Varco International shareholders voted Tuesday to give company President George Boyadjieff an interest-free loan of up to $430,000 in an attempt to bail him out of a soured investment in the Orange-based company's stock.
More than 77% of the votes cast at Tuesday's annual shareholders meeting favored providing the five-year loan, although several dissenting shareholders were vocal in their objections. One irate investor complained at the meeting that the gesture was an affront to others who have lost money.
The action came as Varco continues to lose money. Financial results for the first quarter of 1987, released at the meeting, show a net loss of $2.1 million, contrasted with net income of $68,000 in the first quarter of 1986. The company's first-quarter revenue was $7.8 million, 48% below the $14.9 million in revenue that it posted for the comparable period a year ago.
Walter B. Reinhold, Varco chairman, told shareholders that although oil-service industry analysts are predicting a 15% to 20% upturn in oil drilling next year, Varco has yet to see an increase in orders for its drilling equipment.
Despite the recent cash crunch, Reinhold said it was important for Varco to rescue its president from a financial predicament stemming from the downward spiral of Varco stock prices since 1980-81. It was in that period that Boyadjieff borrowed funds from a bank to exercise stock purchase options granted him by the company. The bank loan was collateralized by the Varco stock that Boyadjieff acquired. When the stock plunged, the bank demanded additional backing.
According to Varco's proxy statement, Boyadjieff sold some of his pledged shares and gave the bank a $130,000 second-trust deed on his home in an attempt to satisfy the bank's requirements. When that was not enough, Reinhold and Reinhold's sister Charlotte R. Lorenz--both major Varco shareholders--personally guaranteed repayment of the bank loan and provided additional company stock for collateral.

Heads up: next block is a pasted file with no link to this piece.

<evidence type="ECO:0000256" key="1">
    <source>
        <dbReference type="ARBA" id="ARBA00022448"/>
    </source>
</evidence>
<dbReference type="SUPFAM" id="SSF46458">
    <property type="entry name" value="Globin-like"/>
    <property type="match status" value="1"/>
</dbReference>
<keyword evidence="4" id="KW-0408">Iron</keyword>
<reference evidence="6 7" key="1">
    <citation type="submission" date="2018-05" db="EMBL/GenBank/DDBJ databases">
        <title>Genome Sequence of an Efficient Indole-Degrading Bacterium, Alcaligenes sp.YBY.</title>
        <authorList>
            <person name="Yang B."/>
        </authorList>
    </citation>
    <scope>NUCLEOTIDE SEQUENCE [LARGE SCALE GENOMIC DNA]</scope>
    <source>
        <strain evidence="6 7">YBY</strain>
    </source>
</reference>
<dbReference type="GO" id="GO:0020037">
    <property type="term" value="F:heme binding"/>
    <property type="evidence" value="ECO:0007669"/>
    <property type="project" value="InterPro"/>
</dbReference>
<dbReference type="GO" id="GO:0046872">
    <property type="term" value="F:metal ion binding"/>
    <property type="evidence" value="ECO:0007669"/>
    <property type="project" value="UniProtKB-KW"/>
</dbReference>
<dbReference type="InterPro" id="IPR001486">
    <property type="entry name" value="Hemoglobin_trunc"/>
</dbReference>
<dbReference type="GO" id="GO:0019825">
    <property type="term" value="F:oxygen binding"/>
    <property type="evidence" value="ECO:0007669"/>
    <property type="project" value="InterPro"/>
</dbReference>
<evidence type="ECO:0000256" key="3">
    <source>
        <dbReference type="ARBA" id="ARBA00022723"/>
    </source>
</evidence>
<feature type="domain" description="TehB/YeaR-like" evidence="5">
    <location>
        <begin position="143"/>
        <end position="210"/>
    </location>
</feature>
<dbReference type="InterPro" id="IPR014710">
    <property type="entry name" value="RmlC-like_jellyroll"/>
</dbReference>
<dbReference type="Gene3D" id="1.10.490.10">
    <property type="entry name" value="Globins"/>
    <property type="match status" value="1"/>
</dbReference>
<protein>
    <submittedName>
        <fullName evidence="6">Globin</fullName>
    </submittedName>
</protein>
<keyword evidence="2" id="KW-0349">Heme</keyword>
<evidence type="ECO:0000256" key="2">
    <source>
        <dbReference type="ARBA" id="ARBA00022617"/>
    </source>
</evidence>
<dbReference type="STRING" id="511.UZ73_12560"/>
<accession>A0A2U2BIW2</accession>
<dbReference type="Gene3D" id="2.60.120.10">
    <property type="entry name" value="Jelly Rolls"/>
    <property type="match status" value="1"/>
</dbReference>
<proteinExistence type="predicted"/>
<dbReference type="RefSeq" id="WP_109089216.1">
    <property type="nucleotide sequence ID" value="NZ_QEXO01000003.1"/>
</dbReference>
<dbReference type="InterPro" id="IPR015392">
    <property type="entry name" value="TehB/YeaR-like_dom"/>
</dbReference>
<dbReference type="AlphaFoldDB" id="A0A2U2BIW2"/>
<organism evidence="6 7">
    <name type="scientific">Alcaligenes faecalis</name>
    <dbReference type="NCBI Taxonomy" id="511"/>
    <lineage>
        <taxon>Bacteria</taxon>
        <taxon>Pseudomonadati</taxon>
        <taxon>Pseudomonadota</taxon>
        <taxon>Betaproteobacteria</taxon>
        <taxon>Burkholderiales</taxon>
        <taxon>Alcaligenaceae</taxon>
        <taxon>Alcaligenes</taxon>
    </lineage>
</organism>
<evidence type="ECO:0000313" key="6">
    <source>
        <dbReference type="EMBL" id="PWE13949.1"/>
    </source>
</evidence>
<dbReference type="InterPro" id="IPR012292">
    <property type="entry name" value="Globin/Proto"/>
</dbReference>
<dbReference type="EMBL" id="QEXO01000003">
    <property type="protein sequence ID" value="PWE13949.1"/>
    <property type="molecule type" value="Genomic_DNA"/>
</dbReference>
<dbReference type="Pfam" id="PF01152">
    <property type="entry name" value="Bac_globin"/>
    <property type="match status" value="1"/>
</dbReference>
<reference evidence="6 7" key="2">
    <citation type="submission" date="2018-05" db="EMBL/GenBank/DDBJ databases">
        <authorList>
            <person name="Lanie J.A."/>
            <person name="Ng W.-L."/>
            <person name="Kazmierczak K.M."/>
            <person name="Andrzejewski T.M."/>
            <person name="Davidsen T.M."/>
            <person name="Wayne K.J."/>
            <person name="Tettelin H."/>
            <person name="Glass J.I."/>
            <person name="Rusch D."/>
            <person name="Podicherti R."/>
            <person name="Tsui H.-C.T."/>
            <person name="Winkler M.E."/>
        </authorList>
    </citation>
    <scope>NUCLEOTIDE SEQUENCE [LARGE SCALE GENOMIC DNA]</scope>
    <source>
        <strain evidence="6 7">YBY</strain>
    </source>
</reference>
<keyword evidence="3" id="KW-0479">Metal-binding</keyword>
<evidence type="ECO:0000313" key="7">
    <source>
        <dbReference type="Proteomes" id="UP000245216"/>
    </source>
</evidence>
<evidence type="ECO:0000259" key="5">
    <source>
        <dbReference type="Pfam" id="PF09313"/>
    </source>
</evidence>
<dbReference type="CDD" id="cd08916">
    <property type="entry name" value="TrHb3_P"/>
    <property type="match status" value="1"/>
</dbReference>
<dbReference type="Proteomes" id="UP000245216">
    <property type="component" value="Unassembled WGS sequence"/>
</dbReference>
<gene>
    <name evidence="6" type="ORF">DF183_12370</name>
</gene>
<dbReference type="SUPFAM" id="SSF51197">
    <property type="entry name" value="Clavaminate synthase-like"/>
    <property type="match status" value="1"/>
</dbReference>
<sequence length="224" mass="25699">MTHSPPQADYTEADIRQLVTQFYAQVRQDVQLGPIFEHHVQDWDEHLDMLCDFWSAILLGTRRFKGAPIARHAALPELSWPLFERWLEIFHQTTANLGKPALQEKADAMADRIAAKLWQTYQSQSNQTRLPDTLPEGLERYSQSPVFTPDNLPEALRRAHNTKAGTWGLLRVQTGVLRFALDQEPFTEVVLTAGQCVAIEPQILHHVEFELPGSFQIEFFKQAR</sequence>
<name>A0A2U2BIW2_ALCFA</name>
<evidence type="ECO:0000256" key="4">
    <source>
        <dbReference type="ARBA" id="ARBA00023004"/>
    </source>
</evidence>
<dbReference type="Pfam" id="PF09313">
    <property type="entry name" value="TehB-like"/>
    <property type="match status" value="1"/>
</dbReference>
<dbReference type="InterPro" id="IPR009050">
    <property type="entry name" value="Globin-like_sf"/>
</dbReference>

Approval of the corporate loan to Boyadjieff will enable him to pay off the bank loan and release Reinhold and Lorenz from their personal obligations to the bank.
Reinhold said in an interview that Boyadjieff deserved assistance because he is a "brilliant" inventor and engineer who has developed Varco's most innovative and promising products, including its top drive drilling system.
Moreover, Reinhold said, Varco was responsible for Boyadjieff's financial misfortune. "George didn't ask for the stock options. The board (of directors) gave it to him. Then we told him to exercise them. Then instead of being incentives, they became a penalty for him."
James Crandell, an oil-service industry analyst with Salomon Brothers, said that although the loan to Boyadjieff was unusual, he believes that it was warranted. He said Boyadjieff is "probably the top drilling engineer in the country in oil services and whatever it takes for Varco to make him whole or make it attractive for him to remain they should do."
Crandell predicted the company "will be in a positive cash flow by the end of the year and have positive earnings by the end of '88."